# Congruence properties of global units

Let $K$ be a number field, $O$ its ring of integers with global unit group $O^\times$. Further, let $M\subset O^\times$ be a subgroup of finite index.

My question is: Is there a non-zero ideal $\frak{n}$ of $O$, such that $(1+\frak{n})\cap$ $O^\times \subset M$?

By Dirichlet, $O^\times$ and hence $M$ are finitely gen. $\mathbb{Z}$-modules, even free (up to roots of unity). I feel that this should be almost enough to compare the topologies of $\widehat{O^\times}$ and $\widehat{O}^\times$, where $\widehat{}$ is profinite completion. But playing around with this hasn't amounted to anything. I feel, like I'm missing something obvious here...

P.S: Minkowski's "geometry of numbers" was also not helpful in attacking this.

Here is (roughly) the idea of the proof. It suffices to consider the case when $M = (\mathcal{O}^{\times})^m$. Suppose that $\mathfrak{n}$ is a product of distinct primes. Then there is a map: $$\mathcal{O}^{\times}/(\mathcal{O}^{\times})^m \rightarrow (\mathcal{O}/\mathfrak{n})^{\times}/(\mathcal{O}/\mathfrak{n})^{\times m} = \prod (\mathcal{O}/\mathfrak{p})^{\times}/(\mathcal{O}/\mathfrak{p})^{\times m}.$$
It's tempting to try to show this is injective, and then one is done. To do this, since the first group is finite, it would be enough to show that for each non-trivial element $\epsilon$ in the source, there is a prime (or rather infinitely many primes) $\mathfrak{p}$ so that $[\epsilon]$ is non-trivial in $(\mathcal{O}/\mathfrak{p})^{\times}/(\mathcal{O}/\mathfrak{p})^{\times m}$.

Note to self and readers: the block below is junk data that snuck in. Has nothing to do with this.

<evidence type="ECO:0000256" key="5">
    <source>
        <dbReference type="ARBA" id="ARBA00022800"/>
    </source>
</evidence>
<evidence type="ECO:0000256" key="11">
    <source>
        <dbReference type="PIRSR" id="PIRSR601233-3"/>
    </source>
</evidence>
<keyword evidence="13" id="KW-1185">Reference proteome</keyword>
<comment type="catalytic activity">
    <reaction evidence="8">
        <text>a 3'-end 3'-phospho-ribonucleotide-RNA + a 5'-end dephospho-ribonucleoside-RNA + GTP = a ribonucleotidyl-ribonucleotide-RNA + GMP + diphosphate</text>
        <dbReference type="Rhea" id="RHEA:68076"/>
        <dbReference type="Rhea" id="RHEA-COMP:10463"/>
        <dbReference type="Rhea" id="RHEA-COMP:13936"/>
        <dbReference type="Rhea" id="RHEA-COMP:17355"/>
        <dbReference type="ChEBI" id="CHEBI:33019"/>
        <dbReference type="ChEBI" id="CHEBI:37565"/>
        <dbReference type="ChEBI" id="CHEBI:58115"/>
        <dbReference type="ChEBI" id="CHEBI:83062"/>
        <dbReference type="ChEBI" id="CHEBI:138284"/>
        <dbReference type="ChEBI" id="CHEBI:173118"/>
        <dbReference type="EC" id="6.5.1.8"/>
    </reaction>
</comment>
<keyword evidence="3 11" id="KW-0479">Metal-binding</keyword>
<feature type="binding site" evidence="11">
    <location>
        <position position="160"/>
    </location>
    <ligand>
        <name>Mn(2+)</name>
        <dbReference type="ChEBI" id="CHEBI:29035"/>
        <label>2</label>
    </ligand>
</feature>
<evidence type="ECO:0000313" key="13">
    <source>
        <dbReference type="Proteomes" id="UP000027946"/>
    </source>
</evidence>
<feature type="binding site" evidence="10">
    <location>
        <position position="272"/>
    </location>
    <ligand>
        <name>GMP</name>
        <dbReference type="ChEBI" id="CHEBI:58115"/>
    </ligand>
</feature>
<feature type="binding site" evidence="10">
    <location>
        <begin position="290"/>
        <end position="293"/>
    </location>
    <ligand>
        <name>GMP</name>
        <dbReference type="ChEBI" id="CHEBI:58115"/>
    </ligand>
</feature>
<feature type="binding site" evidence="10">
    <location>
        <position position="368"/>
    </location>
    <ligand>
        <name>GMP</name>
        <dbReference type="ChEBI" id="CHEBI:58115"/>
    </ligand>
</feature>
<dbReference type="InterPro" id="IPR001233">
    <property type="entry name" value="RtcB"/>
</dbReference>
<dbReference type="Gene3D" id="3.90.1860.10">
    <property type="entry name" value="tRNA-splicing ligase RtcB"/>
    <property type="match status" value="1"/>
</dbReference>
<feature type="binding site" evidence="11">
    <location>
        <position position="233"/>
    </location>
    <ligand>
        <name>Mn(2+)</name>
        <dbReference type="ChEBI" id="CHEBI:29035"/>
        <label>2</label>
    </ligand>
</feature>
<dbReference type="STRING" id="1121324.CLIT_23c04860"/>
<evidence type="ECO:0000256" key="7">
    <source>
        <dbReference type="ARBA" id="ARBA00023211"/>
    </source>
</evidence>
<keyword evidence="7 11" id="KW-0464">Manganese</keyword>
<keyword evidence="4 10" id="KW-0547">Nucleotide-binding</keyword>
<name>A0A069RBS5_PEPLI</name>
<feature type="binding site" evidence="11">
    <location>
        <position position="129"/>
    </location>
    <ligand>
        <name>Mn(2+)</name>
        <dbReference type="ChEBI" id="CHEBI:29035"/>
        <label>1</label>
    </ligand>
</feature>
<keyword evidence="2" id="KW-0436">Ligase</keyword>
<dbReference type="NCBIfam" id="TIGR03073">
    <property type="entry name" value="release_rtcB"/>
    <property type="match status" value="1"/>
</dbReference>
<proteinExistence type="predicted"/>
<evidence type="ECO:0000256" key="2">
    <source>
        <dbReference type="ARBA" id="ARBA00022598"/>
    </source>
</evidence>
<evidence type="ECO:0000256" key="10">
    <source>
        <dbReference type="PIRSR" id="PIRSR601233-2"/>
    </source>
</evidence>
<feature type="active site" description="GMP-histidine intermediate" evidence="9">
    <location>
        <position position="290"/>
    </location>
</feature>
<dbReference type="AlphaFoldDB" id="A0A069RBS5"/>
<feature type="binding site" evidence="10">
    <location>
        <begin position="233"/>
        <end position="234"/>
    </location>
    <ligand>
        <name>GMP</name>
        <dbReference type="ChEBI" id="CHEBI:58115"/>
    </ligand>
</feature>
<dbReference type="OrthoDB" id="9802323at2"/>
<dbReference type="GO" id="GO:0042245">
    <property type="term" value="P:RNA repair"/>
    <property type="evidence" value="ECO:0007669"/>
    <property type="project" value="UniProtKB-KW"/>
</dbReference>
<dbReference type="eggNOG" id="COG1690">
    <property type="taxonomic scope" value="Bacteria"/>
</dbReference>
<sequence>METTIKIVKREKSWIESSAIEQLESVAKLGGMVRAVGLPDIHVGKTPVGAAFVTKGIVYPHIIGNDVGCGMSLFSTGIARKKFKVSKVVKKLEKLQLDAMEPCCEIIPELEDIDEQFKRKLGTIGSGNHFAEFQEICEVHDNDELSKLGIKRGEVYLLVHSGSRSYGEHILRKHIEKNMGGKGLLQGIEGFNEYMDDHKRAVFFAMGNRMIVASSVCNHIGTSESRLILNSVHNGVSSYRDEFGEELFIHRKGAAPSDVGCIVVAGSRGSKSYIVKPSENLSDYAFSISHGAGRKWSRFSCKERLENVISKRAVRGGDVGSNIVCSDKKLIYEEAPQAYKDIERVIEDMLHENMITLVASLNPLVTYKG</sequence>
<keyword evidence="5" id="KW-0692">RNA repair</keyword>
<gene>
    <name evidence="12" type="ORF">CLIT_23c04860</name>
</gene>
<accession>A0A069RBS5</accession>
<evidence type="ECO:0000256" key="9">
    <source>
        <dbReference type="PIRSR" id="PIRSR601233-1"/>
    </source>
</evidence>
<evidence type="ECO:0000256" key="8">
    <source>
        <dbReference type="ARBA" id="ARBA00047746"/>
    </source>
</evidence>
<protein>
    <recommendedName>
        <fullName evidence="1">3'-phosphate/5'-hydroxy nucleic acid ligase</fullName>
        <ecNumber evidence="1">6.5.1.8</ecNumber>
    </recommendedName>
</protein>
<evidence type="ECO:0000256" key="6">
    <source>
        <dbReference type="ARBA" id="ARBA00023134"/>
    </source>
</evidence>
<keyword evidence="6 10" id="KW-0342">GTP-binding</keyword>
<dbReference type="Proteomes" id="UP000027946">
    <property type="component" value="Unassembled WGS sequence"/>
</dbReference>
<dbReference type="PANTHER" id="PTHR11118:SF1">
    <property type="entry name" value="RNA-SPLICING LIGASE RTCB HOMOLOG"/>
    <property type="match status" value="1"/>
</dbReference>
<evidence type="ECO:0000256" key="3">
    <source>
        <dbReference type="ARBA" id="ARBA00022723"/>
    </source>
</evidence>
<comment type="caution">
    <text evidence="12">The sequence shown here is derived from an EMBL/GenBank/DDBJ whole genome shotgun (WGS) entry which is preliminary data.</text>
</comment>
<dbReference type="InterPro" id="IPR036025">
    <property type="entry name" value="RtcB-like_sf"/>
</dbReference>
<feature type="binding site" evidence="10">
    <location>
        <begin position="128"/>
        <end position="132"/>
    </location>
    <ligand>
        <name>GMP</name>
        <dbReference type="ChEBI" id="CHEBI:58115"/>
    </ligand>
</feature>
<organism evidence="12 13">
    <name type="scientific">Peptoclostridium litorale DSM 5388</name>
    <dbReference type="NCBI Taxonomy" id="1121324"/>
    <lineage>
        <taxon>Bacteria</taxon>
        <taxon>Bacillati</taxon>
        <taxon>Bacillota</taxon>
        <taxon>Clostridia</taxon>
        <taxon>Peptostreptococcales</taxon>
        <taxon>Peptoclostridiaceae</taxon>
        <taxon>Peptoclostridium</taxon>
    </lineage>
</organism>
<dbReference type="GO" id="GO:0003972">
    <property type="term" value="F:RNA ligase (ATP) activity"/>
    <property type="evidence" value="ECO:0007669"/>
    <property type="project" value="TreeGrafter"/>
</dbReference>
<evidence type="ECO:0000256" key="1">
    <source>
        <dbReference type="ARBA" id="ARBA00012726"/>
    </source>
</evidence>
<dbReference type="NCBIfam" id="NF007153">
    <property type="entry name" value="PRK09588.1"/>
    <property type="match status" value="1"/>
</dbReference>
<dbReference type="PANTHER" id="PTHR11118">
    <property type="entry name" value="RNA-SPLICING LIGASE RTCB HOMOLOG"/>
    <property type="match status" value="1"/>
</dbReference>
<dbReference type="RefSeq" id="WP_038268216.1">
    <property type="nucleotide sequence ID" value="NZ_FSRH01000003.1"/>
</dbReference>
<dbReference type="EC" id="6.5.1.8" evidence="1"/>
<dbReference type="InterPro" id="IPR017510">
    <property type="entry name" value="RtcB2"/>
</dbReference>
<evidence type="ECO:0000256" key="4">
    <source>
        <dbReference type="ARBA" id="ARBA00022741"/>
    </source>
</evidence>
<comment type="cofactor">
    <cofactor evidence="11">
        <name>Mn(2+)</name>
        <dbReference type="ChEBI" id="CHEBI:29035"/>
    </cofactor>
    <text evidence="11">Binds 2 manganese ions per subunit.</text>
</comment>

Here's a natural way to "prove" this. Let $L = K(\zeta_m, \epsilon^{1/m})$. Because $\epsilon$ is (by assumption) not an $m$th power, the extension $L/K(\zeta_m)$ "is" non-trivial. Then, by Cebotarev, there exists a prime $\mathfrak{p}$ whose Frobenius is a non-trivial element of $\mathrm{Gal}(L/K(\zeta_m))$. It's not so hard to see that this gives precisely the condition you require. The "problem" is that it's not quite correct to say that $L/K(\zeta_m)$ is non-trivial when $\epsilon$ is not an $m$th power; this is true when $m$ is odd, but there are problems at the prime $2$. This turns out to m ake the argument slightly annoying; there's a genuine issue making this strategy work because of issues related to Grunewald-Wang. So you have to fuss around a little because of this.
To give some further indication of the subtlety, if you require that the $\mathfrak{n}$ are actually of the form $\mathfrak{p}^m$ for a power of a single prime $\mathfrak{p}$, then the problem is (in general) open; this is precisely the Leopoldt conjecture for $(K,\mathfrak{p})$.